Here he is now, entertain us
  • Photo by Atsushi Nishijima
  • Here he is now, entertain us

The Place Beyond the Pines

Now playing

Derek Cianfrance’s The Place Beyond the Pines is a tattered melodrama that reaches fevered pitches out of nowhere and ambles with confidence through its baggy plot. It’s a sweaty ride, shifting in and out of rapid speeds that come in spurts, a lot like Ryan Gosling on his getaway motorbike, zipping through Schenectady, N.Y., against oncoming traffic to suddenly curve off onto a damp side street.

Gosling, as Luke, rocks patterned pants, bleached-blond hair and corny tattoos, synthesizing a goofy demeanor with blunt intensity (his voice cracks when he robs banks) that fits perfectly into Cianfrance’s brand of opera in Dullsville.

As Luke’s partner in crime, Ben Mendelsohn limps through his scenes like an outsider artist with homicidal tendencies. Every time he shows up, the jagged tone crackles anew. If his character ever intersected with Ray Liotta’s electric bad cop, you get the feeling the screen would crack in half.

Cianfrance also does great work with Eva Mendes, but she’s always good, and—feat of feats—makes smug jock Bradley Cooper momentarily sympathetic as a skittish cop.

Without spoiling anything, there’s too much story in Pines, and any single plot line would probably work on its own as one compact movie. But Cianfrance’s slapdash way of putting them together gives his movie a roughness it needs, and the swell of characters all trying to gather some ground beneath their feet builds to a unifying idea.

Cianfrance’s movie does not have one central conflict, but everyone involved has a swarm of things they’re trying to figure out about themselves and each other. Laws are broken, boundaries are crossed, faces get bloodied. Lots of these jangly hard-luckers are trying to do the right thing, but there’s not really ever a right thing to do.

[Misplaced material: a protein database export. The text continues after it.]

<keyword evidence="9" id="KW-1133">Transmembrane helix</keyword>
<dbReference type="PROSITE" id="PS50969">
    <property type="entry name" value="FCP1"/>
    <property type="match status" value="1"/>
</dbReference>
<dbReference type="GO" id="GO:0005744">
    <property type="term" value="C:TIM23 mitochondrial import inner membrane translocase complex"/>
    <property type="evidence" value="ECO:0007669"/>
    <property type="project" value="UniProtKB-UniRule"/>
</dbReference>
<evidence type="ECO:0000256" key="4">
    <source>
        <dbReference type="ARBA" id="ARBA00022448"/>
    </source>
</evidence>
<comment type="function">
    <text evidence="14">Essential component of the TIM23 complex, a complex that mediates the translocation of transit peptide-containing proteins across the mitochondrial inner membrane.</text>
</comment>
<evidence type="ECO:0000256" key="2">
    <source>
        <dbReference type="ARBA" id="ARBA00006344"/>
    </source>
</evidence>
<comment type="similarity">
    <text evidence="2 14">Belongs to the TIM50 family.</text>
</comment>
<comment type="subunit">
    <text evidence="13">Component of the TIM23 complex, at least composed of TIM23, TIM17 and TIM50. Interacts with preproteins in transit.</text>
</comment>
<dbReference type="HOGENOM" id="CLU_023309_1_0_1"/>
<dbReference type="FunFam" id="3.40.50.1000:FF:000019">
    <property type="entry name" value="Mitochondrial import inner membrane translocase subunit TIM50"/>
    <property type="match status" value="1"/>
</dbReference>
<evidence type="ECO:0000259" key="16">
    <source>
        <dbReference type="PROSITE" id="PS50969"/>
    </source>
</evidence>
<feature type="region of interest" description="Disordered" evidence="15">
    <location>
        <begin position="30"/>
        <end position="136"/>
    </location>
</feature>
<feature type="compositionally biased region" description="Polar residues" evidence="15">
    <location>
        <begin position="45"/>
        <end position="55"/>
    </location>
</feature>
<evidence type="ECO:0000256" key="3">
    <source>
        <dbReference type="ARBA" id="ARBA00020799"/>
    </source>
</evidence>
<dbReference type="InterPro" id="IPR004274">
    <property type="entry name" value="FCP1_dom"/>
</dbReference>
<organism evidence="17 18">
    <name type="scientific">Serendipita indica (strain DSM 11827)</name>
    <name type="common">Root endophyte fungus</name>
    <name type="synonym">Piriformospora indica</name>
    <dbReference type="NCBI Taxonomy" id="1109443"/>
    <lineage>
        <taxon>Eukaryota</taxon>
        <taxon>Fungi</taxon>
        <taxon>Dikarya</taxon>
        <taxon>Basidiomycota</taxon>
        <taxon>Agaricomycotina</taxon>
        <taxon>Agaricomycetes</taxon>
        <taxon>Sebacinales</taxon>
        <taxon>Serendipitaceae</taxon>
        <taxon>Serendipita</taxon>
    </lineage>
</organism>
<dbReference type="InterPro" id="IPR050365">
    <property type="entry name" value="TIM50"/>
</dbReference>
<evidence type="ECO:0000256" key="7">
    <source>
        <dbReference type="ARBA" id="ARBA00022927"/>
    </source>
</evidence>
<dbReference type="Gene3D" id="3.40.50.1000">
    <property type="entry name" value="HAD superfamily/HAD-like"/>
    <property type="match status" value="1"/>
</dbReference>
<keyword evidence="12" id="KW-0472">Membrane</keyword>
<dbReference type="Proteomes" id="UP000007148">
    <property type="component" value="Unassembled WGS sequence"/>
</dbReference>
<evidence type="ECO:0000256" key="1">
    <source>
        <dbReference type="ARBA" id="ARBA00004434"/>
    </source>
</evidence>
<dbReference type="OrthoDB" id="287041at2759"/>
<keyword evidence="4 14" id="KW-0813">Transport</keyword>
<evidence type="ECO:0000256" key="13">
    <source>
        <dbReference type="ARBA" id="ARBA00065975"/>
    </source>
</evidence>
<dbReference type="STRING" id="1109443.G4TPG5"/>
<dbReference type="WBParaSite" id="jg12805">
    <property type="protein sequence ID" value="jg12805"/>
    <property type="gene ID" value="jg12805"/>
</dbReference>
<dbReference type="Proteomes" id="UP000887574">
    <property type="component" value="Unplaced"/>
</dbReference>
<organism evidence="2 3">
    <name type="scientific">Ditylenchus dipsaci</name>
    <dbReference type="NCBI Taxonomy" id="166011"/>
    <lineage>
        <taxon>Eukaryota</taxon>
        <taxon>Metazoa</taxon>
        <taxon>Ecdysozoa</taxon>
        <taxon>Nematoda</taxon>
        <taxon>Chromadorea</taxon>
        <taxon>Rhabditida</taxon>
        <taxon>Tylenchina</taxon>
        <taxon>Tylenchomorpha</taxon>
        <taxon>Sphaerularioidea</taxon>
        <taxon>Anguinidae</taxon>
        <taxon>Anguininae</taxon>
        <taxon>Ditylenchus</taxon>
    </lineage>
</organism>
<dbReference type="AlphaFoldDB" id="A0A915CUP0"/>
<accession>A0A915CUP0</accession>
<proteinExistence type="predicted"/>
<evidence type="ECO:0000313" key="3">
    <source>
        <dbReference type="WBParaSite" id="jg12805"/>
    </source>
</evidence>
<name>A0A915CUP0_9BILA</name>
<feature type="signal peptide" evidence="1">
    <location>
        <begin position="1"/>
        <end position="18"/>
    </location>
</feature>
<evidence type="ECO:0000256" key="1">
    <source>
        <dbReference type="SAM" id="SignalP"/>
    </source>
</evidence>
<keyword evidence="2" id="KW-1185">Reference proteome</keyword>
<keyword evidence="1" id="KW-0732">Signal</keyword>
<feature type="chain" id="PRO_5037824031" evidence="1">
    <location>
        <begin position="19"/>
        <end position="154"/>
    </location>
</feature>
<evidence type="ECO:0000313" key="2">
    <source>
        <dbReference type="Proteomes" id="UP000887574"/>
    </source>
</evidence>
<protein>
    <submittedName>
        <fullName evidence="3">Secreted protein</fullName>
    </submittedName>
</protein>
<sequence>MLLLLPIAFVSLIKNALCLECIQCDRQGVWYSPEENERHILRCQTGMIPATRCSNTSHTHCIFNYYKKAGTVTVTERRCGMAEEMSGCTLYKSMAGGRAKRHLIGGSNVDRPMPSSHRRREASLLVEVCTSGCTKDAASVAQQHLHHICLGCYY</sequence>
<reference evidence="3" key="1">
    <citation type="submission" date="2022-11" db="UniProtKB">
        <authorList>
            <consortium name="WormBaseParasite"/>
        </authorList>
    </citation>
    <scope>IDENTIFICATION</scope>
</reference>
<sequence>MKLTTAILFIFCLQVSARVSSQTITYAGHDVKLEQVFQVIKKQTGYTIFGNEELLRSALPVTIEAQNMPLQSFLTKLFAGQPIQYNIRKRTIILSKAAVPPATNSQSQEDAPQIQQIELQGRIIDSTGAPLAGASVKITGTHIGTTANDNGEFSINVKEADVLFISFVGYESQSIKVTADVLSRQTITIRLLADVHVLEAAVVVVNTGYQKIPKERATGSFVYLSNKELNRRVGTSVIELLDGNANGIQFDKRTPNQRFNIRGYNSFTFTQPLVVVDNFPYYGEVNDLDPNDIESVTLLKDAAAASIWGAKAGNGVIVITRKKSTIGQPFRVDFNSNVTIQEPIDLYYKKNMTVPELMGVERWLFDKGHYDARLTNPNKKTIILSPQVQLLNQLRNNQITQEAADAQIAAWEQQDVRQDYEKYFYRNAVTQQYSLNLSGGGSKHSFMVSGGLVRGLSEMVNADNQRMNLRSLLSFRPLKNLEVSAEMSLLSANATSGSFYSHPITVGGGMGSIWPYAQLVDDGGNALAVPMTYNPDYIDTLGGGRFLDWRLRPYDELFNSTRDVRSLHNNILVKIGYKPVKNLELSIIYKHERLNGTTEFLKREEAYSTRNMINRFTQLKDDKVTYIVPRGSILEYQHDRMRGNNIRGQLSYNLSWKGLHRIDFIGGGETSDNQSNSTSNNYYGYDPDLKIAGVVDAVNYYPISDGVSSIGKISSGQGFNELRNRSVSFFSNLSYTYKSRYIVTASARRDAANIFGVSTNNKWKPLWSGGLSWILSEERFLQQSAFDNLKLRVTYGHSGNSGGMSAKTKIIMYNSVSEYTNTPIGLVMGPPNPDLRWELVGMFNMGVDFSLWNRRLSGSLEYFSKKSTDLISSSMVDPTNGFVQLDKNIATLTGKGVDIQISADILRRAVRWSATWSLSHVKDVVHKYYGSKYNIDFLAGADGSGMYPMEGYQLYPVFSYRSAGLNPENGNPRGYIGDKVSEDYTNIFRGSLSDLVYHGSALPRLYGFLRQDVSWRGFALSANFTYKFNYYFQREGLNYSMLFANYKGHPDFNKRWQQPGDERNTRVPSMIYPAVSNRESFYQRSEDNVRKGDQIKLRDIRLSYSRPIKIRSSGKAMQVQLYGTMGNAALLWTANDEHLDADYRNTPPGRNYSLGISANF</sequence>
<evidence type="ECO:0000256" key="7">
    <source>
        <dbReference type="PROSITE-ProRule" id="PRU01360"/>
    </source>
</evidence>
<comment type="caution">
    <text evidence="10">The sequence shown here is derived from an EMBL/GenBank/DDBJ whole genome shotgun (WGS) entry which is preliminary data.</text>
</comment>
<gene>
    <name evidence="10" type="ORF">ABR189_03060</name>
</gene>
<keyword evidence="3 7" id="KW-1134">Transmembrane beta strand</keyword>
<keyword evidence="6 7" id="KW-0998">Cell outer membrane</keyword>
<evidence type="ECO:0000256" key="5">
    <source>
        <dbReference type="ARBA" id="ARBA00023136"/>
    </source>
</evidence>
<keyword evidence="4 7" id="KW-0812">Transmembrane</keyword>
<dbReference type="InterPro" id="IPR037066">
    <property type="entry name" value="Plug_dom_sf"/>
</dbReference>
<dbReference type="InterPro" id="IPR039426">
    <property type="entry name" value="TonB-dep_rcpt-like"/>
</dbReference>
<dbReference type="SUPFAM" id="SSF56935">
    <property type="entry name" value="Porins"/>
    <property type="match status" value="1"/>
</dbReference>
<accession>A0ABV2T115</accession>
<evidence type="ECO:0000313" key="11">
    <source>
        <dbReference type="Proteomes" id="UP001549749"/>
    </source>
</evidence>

Pines goes big, maybe too big, maybe too long, maybe with a questionable story structure. It’s about circus freaks, cop corruption, fatherhood, motherhood, politics, fate and being alone in the universe. It’s a mess. But Cianfrance is really good at playing with the mess he makes. Watch the way the image jumps as Gosling races his bike through the woods, feel the sweaty palms you get during a low-stakes pharmacy robbery, check out the cloud falling over Mendes’ face as she’s put through every ringer a mom could be put through.

You couldn’t really have this thing go any other way. Its false notes ring truer than most movies’ big statements or cheap laughs, and it doesn’t wipe you clean after it gets you dirty. It says very little, but feels huge. There’s plenty not to like about it, but it never asked you to be its friend.